Many would comment that past Zone B's 20 yards one should resort to slugs. Testing with the Mossberg 930 SPX indicated otherwise. Each shotgun, even from same manufacturer, should be individually patterned to determine specific characteristics. The Mossberg 930 SPX with the Hornady TAP 12 gauge #00 was able to place four of its eight pellets on IPSC style silhouette targets out to 45yards. Yes, half of the 8 .33 caliber pellets missed, but each one that struck had the force equivalent to .32 ACP or .380 ACP striking. Slugs performed in the 3 inch range at 50 yards in the Mossberg 930 SPX with the LPA sights proving their worth. Steel man sized targets were hit regularly at 100 yards with a certain amount of satisfaction derived witnessing the 1 ounce Federal and Winchester slugs rocking the target back on its base. Slugs leave the muzzle between 1,300-1,600 fps depending on particular manufacturer producing over 2,500 ft/lbs of energy and offer a ballistic track of +3 inches at 50 yards to give a 100 yard zero.
The 930 SPX gas operated action is simple, effective, and reliable. Near 400 rounds of various loads were fired in this T&E, including light birdshot, without issue. In layman terms, the bolt group rides on a "sled" that is acted upon by the gas tapped from firing from two ports and transferred back via an operating piston under the barrel. The two pistons push the bolt carrier or "sled" operating the action. Mossberg uses a self regulating system with no gas seal ring as found on other manufacturer gas operated actions. This system allows for use of most any ammunition type including low brass shells. Though simple, pay attention to disassembly details and directions as there are crucial items in terms of linkage and springs in the bolt group that once asunder may lead to having to get a professional to assist with putting back together.
Range time consisted of the patterning described above along with other exercises trying to get a better appreciation of how the 930 SPX tactical shotgun handles and performs. The relatively limited capacity of shotguns, 7+1 with the 930 SPX, compared to high capacity magazine fed rifles is often listed as major detriment of choosing a shotgun over another weapon type. One of the most crucial things to learn when choosing a shotgun for defense is how to keep it from running empty of ammunition. BlackHawk bandoleer and forearm shell holder are two of the more successful ways found. There are other items such as slings and side saddle mounts that keep extra ammunition on the shotgun; these affect the handling of the shotgun by weighing it down. Drills involving moving between barricades engaging shoot and no-shoot targets were handled without issue. The key is to keep up a pace of reloading based on number of shots fired. In other words, shoot two reload two before moving from cover. Another drill used was based on engaging several shorter range targets out to 30 yards before having to engage a designated target placed 90 yards away. This necessitated a switch from buckshot to slug before engaging.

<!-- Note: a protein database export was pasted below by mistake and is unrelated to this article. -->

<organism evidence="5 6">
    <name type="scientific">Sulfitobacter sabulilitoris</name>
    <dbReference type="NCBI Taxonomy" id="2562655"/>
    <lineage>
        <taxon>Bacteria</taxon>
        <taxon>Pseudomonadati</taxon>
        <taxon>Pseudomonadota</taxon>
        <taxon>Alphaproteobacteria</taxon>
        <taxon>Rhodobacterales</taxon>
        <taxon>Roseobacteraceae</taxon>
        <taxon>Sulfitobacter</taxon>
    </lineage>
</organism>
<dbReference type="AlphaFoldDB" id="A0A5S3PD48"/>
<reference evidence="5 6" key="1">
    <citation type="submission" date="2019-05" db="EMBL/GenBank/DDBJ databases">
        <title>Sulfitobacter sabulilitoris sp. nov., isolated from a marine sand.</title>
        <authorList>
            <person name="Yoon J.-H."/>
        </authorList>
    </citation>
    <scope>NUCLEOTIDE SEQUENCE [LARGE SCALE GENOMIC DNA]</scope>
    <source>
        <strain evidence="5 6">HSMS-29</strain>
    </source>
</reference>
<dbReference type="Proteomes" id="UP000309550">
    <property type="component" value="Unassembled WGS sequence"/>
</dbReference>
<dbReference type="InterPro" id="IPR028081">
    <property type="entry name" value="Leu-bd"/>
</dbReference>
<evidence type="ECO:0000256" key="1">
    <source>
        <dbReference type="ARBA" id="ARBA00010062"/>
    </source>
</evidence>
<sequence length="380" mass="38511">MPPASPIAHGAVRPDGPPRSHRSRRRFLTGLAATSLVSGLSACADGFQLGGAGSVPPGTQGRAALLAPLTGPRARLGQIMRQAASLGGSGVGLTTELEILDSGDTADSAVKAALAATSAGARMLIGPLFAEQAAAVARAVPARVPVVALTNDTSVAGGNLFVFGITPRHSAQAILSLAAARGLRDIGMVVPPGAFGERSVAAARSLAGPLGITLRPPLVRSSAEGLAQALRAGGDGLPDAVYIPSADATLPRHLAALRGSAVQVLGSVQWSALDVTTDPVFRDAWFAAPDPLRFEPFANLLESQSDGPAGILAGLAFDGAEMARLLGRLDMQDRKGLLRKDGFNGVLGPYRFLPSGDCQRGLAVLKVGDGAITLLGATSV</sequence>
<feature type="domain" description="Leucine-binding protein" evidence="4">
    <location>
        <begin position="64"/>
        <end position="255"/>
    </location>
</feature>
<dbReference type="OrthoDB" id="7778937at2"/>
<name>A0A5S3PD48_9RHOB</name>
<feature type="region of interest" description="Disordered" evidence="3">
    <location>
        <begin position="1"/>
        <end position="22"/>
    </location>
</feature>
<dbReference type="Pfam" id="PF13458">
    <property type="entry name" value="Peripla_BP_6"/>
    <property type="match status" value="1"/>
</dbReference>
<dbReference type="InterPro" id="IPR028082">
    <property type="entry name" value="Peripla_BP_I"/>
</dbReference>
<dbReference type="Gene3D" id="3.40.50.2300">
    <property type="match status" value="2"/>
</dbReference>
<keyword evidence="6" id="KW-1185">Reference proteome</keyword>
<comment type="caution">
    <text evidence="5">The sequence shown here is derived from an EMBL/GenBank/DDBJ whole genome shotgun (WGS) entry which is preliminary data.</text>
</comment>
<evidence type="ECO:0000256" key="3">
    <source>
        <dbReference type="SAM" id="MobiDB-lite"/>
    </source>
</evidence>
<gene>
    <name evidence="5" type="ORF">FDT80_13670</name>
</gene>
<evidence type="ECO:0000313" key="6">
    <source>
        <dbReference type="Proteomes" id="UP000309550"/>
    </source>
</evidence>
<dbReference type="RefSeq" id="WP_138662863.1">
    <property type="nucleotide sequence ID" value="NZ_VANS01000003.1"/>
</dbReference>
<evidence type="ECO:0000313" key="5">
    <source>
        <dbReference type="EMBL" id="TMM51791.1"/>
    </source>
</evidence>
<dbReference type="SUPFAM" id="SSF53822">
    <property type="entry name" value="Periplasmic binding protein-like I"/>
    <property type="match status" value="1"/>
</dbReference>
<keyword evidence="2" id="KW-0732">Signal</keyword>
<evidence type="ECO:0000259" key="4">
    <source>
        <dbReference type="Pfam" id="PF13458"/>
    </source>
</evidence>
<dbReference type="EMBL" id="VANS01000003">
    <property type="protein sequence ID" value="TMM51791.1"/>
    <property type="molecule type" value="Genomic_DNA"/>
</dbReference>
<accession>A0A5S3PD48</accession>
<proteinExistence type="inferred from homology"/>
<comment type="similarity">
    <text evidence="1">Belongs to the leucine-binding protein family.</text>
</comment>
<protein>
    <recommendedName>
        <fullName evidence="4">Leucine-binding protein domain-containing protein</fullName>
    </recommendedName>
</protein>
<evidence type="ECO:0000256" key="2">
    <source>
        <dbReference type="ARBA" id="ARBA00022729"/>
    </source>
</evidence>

The 930 SPX's ghost ring sights come into their own during this type of work and enhance the capabilities of the 930 SPX compared to a shotgun equipped only with a gold bead on the barrel. The LPA ghost ring gives nothing up in terms of CQB ranges with the front sight as easy to place on target as a bead and ultimately proved better at accurate placement of fire. A great test for any shotgun, especially one to be used in a quick reacting CQB setting, is shooting clay targets. This also verifies reliability with ammunition with less recoil impulse than slugs or buckshot and helps get more rounds fired to verify operating soundness. Low brass #8 shot was used with no issue. The ghost ring sight proved to be no problem at all with the rear sight disappearing naturally as eye focused on the flying clay target and front sight leading it. The brass shells were a welcome relief in terms of recoil. Yes, the 930 SPX is semiautomatic and has a generous recoil pad, but it still is a 12 gauge and anyone telling you any different should be scrutinized. Recoil was not prohibitive and one gets used to it, but do not start using a shotgun after a day of firing an AR or AK as it is significantly more.